2 Trade Barriers: Low Level Presence (LLP) and Asynchrony of GMO Approvals Andrew Conner, US Grains Council - MAIZALL
3 Agenda 1.Global Adoption and Trade of GMO Commodities 2.Biotechnology Research Pipeline & Regulatory Approvals 3.Low-Level Presence (LLP) 4.Fungibility 5.Conclusions
5 PRINCIPALES PROBLEMAS EN EL COMERCIO DE GRANOS: DESAFÍOS Y OPORTUNIDADES
6 GM Traits Improve Performance Under Stress Biotechnology offers protection against Corn Root Worm (CRW) Damage root systems increases the impact of abiotic stress, such as drought and high winds. Healthy root systems protect yields and mitigate the impacts of Corn Plant Roots: healthy root system on left, damage from CRW larvae feeding on right. Photo Credit: Jim Kalisch, Department of Entymology, University of Nebraska-Lincoln
7 Photo: University of Florida Corn Borer Entry Point on Ear
8 Mold Growth Caused by Insect Damage
10 Global Maize Exports by Origin, 2014/2015 Major Exporters 1. USA 2. Brazil 3. Ukraine 4. Argentina 27% 73% Sources: USDA PSD; ISAAA GM Cultivating Country Non-GM Cultivating Country
11 Global Maize Exports by Origin, 2014/ % Major Exporters 1. USA 2. Brazil 3. Ukraine 4. Argentina 12% 73% GM Cultivating Country Ukraine Sources: USDA PSD; ISAAA Non-GM Cultivating Country
12 Sources: USDA PSD; ISAAA Global Soybean Exports by Origin, 2014/2015 3% Major Exporters 1. Brazil 2. USA 3. Argentina 97% GM Cultivating Country Non-GM Cultivating Country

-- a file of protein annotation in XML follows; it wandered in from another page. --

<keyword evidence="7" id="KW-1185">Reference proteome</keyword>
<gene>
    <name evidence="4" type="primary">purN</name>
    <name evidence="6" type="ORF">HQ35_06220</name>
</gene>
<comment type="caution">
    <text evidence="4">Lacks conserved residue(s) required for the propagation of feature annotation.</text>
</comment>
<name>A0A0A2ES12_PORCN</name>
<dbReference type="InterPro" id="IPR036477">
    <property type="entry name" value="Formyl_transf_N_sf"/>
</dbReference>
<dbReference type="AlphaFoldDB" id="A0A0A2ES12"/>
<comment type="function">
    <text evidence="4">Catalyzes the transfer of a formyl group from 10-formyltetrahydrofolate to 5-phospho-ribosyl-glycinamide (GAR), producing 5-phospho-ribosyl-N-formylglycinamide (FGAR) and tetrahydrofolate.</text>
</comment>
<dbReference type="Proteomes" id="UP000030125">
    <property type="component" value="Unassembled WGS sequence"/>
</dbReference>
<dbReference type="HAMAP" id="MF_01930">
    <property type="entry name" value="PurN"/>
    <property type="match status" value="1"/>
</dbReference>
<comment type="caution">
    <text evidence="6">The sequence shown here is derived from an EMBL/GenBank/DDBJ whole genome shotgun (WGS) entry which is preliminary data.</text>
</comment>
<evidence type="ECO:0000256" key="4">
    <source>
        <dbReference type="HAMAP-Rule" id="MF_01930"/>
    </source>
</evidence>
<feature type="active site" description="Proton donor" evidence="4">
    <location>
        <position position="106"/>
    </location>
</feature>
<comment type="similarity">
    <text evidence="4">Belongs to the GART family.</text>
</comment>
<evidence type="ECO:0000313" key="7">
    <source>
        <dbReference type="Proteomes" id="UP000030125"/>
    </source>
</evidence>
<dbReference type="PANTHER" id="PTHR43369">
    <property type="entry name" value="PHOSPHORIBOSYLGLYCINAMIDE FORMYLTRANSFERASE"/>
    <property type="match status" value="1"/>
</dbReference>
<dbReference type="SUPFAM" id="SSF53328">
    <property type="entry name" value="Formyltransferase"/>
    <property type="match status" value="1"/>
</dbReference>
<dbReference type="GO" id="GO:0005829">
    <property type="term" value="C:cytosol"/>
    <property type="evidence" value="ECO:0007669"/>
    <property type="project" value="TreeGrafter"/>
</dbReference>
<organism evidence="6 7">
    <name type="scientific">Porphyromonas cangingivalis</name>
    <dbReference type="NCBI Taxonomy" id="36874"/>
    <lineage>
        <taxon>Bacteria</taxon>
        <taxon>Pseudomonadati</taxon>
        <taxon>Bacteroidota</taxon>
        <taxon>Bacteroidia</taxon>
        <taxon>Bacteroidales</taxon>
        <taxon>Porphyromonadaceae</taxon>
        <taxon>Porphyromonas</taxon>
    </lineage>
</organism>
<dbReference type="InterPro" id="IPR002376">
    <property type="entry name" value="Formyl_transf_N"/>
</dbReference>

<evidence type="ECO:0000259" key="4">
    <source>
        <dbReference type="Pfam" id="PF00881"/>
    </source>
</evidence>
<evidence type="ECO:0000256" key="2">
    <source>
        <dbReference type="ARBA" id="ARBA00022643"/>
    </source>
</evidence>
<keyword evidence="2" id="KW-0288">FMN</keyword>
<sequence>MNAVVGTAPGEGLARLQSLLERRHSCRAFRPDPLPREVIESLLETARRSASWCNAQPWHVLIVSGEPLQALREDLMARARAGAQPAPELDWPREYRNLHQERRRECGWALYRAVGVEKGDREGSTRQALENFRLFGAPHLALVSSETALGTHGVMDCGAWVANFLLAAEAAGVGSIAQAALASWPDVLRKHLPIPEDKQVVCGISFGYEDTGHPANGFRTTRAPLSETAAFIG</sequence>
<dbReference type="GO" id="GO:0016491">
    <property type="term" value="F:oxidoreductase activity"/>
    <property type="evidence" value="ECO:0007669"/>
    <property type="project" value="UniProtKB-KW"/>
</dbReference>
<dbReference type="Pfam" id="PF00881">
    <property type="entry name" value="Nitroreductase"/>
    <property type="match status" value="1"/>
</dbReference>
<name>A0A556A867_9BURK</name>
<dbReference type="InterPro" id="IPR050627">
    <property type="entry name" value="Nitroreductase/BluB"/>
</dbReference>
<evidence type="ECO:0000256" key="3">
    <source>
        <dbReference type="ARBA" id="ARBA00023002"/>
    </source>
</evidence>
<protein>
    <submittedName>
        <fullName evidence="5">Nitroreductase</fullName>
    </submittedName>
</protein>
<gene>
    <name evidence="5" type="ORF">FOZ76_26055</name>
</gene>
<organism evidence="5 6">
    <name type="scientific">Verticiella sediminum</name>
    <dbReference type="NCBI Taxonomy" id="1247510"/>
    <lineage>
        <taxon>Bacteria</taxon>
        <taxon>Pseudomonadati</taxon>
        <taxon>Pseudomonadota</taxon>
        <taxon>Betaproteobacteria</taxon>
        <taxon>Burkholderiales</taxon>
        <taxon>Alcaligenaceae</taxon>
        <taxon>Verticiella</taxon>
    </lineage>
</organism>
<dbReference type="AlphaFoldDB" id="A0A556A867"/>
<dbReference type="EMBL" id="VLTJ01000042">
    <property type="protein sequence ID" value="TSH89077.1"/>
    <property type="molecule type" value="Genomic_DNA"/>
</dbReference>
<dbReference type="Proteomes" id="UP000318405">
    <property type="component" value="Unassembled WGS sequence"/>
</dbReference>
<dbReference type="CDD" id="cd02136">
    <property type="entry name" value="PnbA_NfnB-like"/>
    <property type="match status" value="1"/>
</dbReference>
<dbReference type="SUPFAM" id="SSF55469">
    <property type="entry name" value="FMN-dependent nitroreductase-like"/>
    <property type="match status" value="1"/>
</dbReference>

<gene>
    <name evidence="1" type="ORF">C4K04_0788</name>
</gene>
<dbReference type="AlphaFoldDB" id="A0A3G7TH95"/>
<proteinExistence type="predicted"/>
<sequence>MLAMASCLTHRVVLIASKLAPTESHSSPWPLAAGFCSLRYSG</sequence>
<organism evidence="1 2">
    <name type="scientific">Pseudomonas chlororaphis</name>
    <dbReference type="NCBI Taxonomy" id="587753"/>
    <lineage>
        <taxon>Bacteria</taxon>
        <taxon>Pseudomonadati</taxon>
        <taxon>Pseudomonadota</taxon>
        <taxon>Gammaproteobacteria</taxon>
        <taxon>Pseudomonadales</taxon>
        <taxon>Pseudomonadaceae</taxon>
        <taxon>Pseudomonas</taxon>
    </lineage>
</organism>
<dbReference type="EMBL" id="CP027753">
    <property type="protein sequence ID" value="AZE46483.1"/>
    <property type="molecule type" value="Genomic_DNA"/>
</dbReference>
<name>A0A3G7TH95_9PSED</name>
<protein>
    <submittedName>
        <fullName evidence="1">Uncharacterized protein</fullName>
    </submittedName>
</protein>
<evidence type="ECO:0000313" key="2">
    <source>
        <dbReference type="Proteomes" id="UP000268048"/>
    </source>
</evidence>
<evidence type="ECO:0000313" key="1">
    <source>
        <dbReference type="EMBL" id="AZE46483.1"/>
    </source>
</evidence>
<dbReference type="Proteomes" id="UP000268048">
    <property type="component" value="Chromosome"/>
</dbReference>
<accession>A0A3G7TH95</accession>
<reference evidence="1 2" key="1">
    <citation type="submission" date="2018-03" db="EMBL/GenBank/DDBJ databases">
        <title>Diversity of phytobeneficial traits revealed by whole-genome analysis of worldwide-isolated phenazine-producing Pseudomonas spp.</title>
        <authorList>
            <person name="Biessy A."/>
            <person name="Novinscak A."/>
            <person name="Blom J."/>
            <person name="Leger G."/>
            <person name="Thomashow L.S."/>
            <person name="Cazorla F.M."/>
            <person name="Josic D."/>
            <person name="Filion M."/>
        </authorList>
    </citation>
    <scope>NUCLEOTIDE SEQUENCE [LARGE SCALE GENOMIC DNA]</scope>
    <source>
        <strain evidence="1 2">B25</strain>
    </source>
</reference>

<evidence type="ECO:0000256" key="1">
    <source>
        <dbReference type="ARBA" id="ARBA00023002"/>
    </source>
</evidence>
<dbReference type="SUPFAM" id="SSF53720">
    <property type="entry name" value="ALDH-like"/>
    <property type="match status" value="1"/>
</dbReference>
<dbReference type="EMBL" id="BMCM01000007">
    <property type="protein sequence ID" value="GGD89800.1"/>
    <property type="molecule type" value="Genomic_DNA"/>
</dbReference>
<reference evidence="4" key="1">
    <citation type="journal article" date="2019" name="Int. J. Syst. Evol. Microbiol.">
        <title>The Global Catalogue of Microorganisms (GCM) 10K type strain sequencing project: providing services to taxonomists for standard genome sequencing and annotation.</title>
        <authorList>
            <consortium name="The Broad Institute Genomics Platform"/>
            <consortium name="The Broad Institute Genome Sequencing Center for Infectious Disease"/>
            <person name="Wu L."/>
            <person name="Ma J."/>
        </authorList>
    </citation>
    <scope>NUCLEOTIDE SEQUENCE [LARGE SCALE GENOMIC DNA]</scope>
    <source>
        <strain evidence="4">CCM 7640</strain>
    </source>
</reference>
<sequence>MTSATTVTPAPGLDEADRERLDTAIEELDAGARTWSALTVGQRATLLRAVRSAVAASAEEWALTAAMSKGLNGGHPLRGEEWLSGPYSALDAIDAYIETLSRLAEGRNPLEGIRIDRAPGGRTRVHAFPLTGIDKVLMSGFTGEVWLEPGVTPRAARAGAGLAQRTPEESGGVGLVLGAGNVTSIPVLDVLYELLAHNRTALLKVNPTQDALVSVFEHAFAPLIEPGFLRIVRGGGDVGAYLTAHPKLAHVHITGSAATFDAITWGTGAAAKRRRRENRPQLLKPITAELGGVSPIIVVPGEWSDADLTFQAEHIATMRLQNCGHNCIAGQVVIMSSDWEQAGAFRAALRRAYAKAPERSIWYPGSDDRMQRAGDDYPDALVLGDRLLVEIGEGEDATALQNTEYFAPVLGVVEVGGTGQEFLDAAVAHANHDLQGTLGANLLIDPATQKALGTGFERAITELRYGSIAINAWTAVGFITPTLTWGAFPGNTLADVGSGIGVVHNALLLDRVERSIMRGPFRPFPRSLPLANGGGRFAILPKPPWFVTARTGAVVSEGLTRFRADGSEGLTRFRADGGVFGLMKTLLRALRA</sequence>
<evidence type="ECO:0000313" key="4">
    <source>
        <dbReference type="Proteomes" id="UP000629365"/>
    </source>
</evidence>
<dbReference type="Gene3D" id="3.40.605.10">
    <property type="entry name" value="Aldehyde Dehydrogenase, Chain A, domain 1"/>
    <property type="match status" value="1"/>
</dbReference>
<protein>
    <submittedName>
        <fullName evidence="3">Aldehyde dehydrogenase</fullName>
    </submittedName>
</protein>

13 Industry Corn Biotechnology Portfolio* A Steady Pipeline of Events Providing innovative solutions to improve total factor productivity Agronomic Trait Quality Trait Seed Production Trait Lep/Coleop Protection DP 4114 (DuPont Pioneer) Roundup Hybridization System (RHS) Pre-Commercial Herbicide Tol. 2,4-D & FOP (Dow) Insect Protection (DuPont Pioneer) 3 rd Generation Below Ground Insect Control SmartStax PR O Late Development Drought Tolerance (Syngenta) Glyphosate Tolerance (Genective) Insect Protection (DuPont Pioneer) Nitrogen utilization (Dow) 2 nd Gen CRW (Syngenta) 3 rd Generation Above Ground Insect Control Lepidopteran Protection III (DuPont Pioneer) Drought Tol. (Dow) 3 rd Generation Herbicide Tolerance High Yield Corn (MON/BASF) 4 th Generation Below Ground Insect Control Multiple Mode Herbicide Tolerance (DuPont Pioneer) Roundup Hybridization System 2 Fungal Resistance (BASF) Early Development NXT Insect (Dow) Yield &Stress 3 (MON/BASF) Nitrogen Use Efficiency (DuPont Pioneer) Yield & Stress 2 (MON/BASF) Herbicide tolerance (Genective) Nitrogen Utilization (Genective) Drought Tolerance II (DuPont Pioneer) 4 th Generation Above Ground Insect Control Coleopteran Protection III (DuPont Pioneer) Novel Insect Traits (Syngenta) Increased Ethanol (Syngenta) 4 th Generation Herbicide Tolerance Novel Insect Traits (Genective) *Estimated commercialization pipeline of corn biotech events prepared by the U.S. Grains Council Commercialization dependent on many factors, including successful conclusion of regulatory process.